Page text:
A new paper from University of Birmingham researchers has suggested a system using blockchain could make transport ticketing “smart”. 

The System for Ticketing Ubiquity within Blockchains (STUB) would allow for interconnected ticketing across transport modes, the UK academics said. 

Along with ontology (the formal representation of knowledge within a domain and the relationships between those concepts, used to model and manage complex information systems) the paper explains how blockchain could create “a robust, transparent, and interconnected data framework that ensures consistent and reliable shared knowledge.” 

The blockchain data ledger would allow service providers to sell and validate tickets as “tokens” on the secure network, meaning passengers could avoid complicated and unconnected ticketing systems and pay via a single portal. 

“The integration of ontology allows providers to capture and share contextual information about the transport network, enabling providers to offer comprehensive data about routes, schedules, and availability, thereby streamlining the ticketing process,” according to Joe Preese and colleagues.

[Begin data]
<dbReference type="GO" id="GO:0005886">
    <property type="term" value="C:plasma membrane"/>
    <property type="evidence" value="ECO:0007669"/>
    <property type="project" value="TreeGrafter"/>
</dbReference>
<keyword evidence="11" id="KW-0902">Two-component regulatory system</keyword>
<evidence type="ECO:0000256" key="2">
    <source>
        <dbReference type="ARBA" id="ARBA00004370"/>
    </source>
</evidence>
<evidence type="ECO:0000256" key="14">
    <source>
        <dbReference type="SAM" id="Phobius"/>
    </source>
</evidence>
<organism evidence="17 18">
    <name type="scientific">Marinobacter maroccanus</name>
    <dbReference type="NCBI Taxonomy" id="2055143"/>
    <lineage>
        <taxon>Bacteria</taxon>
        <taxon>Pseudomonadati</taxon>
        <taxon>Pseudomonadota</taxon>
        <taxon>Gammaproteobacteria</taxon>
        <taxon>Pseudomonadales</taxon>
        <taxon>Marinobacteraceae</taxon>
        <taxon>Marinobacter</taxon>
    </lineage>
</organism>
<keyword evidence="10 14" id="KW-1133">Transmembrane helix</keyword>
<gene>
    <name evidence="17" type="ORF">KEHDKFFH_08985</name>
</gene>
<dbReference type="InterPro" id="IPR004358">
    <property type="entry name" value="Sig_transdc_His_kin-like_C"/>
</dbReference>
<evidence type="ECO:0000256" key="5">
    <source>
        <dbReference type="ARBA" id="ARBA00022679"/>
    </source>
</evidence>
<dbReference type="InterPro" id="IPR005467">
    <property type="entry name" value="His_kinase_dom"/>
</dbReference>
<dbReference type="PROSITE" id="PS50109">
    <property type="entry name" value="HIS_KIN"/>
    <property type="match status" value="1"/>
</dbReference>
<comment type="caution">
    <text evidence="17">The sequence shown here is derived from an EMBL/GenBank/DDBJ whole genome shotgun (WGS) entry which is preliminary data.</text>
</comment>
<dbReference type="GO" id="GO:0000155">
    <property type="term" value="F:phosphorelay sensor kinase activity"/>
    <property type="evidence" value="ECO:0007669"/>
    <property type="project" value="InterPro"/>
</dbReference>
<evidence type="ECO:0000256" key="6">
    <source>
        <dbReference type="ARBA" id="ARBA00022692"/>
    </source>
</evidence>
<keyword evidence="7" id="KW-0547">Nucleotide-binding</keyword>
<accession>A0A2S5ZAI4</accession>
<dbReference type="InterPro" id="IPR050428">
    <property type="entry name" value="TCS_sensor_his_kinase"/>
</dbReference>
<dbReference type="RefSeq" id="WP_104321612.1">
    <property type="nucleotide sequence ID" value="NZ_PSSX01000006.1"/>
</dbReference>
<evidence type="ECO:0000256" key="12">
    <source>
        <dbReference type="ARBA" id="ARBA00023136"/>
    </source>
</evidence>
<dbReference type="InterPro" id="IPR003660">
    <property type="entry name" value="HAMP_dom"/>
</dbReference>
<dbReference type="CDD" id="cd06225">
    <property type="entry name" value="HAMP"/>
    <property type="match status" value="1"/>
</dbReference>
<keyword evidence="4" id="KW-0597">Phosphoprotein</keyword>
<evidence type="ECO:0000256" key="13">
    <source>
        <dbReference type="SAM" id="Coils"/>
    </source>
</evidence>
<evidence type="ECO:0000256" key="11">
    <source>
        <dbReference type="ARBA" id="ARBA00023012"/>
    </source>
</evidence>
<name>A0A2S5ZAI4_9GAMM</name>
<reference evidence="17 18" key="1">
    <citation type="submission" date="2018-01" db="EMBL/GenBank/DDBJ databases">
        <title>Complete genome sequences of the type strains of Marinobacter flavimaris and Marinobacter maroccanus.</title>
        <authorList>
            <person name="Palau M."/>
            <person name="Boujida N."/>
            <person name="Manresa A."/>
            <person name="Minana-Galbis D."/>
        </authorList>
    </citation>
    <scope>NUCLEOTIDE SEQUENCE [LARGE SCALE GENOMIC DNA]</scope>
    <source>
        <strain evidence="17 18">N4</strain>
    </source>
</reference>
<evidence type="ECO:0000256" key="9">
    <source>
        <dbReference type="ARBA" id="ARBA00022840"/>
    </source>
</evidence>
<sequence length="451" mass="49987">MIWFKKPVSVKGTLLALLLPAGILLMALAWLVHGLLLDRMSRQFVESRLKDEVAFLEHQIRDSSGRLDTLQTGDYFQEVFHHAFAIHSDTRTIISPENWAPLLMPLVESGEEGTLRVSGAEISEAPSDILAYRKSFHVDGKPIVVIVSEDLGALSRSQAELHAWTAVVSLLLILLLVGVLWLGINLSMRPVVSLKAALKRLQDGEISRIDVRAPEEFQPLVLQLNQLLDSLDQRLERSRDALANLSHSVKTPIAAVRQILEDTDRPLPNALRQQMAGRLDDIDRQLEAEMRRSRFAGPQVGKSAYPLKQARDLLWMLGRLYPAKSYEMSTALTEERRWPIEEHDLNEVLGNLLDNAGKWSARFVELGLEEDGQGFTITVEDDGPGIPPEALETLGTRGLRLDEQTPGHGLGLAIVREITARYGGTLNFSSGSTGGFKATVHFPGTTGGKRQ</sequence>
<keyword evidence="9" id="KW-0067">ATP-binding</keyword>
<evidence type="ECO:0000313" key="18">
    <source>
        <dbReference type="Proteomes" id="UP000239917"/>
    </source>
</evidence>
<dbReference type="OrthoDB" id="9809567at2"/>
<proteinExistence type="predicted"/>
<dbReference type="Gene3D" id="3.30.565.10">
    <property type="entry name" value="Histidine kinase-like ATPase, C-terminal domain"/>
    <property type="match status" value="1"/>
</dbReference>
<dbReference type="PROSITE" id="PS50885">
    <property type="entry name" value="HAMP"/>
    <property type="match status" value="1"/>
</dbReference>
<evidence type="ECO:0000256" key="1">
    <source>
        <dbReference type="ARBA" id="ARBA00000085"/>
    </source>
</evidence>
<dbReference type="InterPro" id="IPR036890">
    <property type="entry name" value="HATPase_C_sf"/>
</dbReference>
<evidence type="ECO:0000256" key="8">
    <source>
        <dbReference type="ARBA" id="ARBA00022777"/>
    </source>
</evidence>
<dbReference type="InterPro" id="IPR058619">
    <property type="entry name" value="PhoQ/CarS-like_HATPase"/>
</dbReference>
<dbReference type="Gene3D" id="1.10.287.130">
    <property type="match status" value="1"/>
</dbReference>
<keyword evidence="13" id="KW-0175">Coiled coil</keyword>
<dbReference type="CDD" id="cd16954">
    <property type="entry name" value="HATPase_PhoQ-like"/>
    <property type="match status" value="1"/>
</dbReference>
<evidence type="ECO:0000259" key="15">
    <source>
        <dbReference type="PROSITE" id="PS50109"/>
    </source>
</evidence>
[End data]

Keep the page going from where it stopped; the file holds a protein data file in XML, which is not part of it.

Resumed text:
“STUB’s approach is not to be a single central data platform with transport policy baked-in, but instead to be a policy-agnostic approach that empowers existing ticket providers and technologies to share core ticketing data and to build new solutions on top of,” the lead author added. 

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But that building process would not be quick or easy. 

“A big challenge to implementation will be the integration with existing ticketing infrastructure to work alongside the current standardised approaches whilst we scale up the technology. Setting up a successful pilot will be key to breaking down these barriers,” Preese said.